Security researchers discovered a new malicious browser extension called Rilide, that targets Chromium-based products like Google Chrome, Brave, Opera, and Microsoft Edge.
The malware is designed to monitor browser activity, take screenshots, and steal cryptocurrency and email account credentials through scripts injected into web pages.
It was found that the “Rilide” mimicked benign Google Drive extensions to hide in plain sight while abusing built-in Chrome functionalities.
Two separate campaigns were detected that distributed Rilide. One was using Google Ads and Aurora Stealer to load the extension using a Rust loader. The other one distributed the malicious extension using the Ekipa remote access trojan (RAT).
While the origin of the malware is unknown, it was reported that it overlaps with similar extensions sold to cybercriminals. At the same time, portions of its code were recently leaked on an underground forum due to a dispute between cybercriminals over unresolved payment.
A parasite in the browser
Rilide’s loader modifies the web browser shortcut files to automate the execution of the malicious extension that is dropped on the compromised system.
Upon execution, the malware runs a script to attach a listener that monitors when the victim switches tabs, receives web content, or webpages finish loading. It also checks if the current site matches a list of targets available from the command and control (C2) server.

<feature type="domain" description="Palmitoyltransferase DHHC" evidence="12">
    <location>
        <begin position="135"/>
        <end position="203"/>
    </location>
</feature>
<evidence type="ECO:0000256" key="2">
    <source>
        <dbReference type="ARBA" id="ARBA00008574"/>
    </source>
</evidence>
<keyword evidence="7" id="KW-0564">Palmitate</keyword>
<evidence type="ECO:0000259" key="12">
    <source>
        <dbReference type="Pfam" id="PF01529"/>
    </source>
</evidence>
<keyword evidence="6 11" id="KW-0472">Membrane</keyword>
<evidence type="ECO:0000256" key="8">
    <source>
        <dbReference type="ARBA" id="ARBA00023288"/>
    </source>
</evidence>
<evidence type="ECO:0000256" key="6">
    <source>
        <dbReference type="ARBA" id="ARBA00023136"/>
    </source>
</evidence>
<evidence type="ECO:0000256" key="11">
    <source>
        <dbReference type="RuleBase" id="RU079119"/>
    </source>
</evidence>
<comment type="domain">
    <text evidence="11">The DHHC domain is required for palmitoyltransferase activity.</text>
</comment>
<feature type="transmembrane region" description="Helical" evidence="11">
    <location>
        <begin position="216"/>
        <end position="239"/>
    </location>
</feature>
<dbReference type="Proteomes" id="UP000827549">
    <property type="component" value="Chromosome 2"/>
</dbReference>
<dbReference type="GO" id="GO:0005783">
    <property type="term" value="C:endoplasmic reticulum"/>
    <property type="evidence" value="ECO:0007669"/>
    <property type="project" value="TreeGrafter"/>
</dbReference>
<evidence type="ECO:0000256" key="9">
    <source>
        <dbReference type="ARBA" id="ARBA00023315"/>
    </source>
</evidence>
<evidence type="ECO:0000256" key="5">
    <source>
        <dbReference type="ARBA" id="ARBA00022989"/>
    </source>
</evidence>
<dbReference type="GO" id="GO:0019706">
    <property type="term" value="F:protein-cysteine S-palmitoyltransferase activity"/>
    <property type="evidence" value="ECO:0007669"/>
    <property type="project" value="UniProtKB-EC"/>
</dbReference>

If there’s a match, the extension loads additional scripts injected into the webpage to steal from the victim information related to cryptocurrencies, email account credentials, etc.
The extension also disables ‘Content Security Policy,’ a security feature designed to protect against cross-site scripting (XSS) attacks, to freely load external resources that the browser would generally block.
In addition to the above, the extension regularly exfiltrates browsing history and can also capture screenshots and send them to the C2.
Bypassing two-factor authentication
An interesting feature of Rilide is its 2FA-bypassing system, which uses forged dialogs to deceive victims into entering their temporary codes.
The system is activated when the victim initiates a cryptocurrency withdrawal request to an exchange service that Rilide targets. The malware jumps in immediately to inject the script in the background and process the request automatically.
Once the user enters their code on the fake dialog, Rilide uses it to complete the withdrawal process to the threat actor’s wallet address.
The withdrawal request email is replaced with a device authorization request tricking the user into providing the authorization code.
Rilide showcases the growing sophistication of malicious browser extensions that now come with live monitoring and automated money-stealing systems.
While the roll-out of Manifest v3 on all Chromium-based browsers will improve resistance against malicious extensions, many speculate it won’t eliminate the problem.